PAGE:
Translator Disclaimer
17 December 1999 Depositional environment mapping in alluvial plains based on wetness seasonal changes
Author Affiliations +
Depositional environment mapping in alluvial plains is a basic step in geomorphological, pedological and archaeological studies, where remotely sensed data give an indirect contribution in assessing soil moisture, which could be correlated to sediment texture. However, a textural discrimination based on soil wetness is strictly season- dependent, and any procedure used to map different deposits from remotely sensed data fails when the acquisition time is not appropriate, and the appropriate time is generally different for the various sediments in a study area; hence the need for a multitemporal approach. In the present study a multitemporal Wetness (Tasseled Cap Transformation, TCT) analysis has been performed on the Pisa plain (Central Italy), in order to reconstruct the environment hosting a Roman harbour which seems to be one of the most important Roman harbors ever discovered, as is emerging from the archaeological excavation in progress. Four geocoded and atmospheric corrected images, acquired in March, July, October and December 1991, were processed to obtain just as many Wetness maps. Wetness multitemporal images were produced, and the seasonal changes of this parameter were correlated with grain-size characteristics in selected points in which the soil was bare at each flying over. A Principal Component Analysis on Wetness images was also carried out and synthetic images were produced. Out of all the images, a reliable textural discrimination in the study area was obtained, together with palaeo-geographical information useful in order for a better understanding of the role of the ancient harbor.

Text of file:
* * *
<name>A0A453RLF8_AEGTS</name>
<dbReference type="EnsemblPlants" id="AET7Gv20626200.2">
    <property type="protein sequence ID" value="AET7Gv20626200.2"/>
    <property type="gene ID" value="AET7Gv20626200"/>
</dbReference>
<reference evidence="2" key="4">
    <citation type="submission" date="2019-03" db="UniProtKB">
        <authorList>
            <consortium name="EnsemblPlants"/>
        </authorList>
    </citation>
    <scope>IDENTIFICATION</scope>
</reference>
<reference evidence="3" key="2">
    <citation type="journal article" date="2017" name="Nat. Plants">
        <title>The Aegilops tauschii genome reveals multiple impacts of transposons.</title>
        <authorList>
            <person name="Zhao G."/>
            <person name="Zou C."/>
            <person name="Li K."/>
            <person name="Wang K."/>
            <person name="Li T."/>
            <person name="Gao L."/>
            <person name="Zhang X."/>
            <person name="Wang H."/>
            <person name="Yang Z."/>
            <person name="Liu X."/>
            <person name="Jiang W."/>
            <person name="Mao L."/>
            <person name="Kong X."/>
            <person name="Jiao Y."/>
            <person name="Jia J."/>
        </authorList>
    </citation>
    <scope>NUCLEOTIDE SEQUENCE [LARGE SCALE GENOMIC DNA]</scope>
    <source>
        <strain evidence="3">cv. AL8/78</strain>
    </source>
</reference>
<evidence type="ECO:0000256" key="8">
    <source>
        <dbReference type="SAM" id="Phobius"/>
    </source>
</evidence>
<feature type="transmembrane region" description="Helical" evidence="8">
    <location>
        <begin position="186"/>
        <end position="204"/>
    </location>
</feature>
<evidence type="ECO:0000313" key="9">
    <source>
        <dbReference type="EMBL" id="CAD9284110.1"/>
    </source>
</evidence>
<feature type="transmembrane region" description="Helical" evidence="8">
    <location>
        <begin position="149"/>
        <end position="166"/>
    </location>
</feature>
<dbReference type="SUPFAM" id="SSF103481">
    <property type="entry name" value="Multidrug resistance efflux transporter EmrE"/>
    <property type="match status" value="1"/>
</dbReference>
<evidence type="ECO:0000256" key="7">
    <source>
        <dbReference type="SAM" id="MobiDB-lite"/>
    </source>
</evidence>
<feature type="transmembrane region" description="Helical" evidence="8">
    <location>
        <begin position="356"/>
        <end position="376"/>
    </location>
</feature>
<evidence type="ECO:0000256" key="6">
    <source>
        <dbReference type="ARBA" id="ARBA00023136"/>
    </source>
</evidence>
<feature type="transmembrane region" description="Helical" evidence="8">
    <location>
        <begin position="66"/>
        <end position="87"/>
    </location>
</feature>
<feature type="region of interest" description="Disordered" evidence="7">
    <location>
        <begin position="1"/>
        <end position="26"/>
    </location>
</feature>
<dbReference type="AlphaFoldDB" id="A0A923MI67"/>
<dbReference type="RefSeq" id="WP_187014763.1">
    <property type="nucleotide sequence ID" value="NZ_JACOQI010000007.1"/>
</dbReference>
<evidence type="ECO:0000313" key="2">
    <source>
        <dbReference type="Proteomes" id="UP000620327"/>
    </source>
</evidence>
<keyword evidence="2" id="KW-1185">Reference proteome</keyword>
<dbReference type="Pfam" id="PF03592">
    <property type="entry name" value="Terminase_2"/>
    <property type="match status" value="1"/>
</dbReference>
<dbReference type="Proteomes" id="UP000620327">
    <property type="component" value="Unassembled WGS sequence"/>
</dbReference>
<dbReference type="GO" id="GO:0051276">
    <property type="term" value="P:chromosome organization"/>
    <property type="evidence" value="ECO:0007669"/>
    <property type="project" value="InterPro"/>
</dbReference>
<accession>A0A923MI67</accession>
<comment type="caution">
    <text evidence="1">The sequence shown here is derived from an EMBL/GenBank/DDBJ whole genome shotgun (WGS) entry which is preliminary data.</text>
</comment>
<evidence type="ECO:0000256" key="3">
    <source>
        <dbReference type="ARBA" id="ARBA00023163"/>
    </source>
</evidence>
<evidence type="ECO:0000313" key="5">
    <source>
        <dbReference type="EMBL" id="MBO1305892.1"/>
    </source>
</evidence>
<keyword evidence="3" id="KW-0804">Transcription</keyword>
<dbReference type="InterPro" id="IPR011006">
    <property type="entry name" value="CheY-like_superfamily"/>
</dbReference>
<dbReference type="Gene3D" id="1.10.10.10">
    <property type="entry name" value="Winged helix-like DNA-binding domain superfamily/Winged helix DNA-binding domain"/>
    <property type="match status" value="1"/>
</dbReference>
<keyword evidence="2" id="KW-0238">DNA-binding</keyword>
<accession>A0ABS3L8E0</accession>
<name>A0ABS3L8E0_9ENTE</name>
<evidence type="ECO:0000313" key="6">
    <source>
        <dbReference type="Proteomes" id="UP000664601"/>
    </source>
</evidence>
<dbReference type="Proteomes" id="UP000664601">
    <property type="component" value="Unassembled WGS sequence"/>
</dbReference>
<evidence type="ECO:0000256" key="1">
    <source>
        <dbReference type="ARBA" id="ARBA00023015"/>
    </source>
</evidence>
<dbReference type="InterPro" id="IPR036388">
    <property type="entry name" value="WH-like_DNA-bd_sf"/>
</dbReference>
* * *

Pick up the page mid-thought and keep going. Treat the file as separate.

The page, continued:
© (1999) COPYRIGHT Society of Photo-Optical Instrumentation Engineers (SPIE). Downloading of the abstract is permitted for personal use only.
Enzo Pranzini and Carolina Santini "Depositional environment mapping in alluvial plains based on wetness seasonal changes", Proc. SPIE 3868, Remote Sensing for Earth Science, Ocean, and Sea Ice Applications, (17 December 1999);

Back to Top